};

export default Index;

Another option is to convert the part of our code that requires the browser’s window to a standalone component and import it to our page component using Next.js dynamic import feature. Next’s dynamic import is a feature used to lazy-loading or dynamically load components on demand. However, it includes an additional ssr option that allows you to enable or disable server rendering when using it.

We can simply set the ssr value to false and will be able to load components or external packages that rely on the browser’s window or document.

// components/SampleComponent.js

const SampleComponent = () => {
  window.localStorage.foo = "bar";

  return (
    <>
      <div>
        <h1>Welcome to my Blog!</h1>
      </div>
    </>
  );
};

export default SampleComponent;

And dynamically load it in a page.

// pages/index.js
import dynamic from "next/dynamic";

const DynamicComponent = dynamic(
  () => import("../components/SampleComponent"),
  {
    ssr: false,
  }
);

const Index = () => {
  return (
    <>
      <div>
        <h1>Hello world!</h1>
        <DynamicComponent />
      </div>
    </>
  );
};

export default Index;

Middleware Error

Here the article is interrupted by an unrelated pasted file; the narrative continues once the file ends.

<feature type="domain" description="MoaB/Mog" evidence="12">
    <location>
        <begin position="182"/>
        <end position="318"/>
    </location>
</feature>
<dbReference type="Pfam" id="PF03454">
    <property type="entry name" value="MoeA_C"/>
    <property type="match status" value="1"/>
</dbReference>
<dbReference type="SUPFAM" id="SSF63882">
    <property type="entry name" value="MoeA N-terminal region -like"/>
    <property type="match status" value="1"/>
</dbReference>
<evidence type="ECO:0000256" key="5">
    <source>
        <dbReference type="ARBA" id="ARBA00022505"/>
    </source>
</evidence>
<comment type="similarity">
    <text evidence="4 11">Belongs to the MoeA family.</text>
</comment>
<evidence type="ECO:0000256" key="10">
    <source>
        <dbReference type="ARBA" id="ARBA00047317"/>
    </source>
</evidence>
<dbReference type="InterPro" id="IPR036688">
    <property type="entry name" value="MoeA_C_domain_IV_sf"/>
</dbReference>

Middleware enables the execution of code prior to the completion of a request, and based on the incoming request, it modifies the response sent to the user by rewriting, redirecting, or even adding headers.

One error you could encounter when working with middleware in Next.js is

TypeError: Invalid URL

This error usually happens when you’re using Next.js with a custom server, and you did not explicitly specify the server host URL in your configuration; additionally, if you are using a monorepo build system like Nx, you’d also likely experience this error as tools like this one creates a custom server for you behind the scene.

How to resolve

You can quickly fix this error by specifying the hostname in your server configuration file. If you are using nx, you can do this by modifying the serve options in your project configuration file (project.js). I.e., you modify this file to look like this.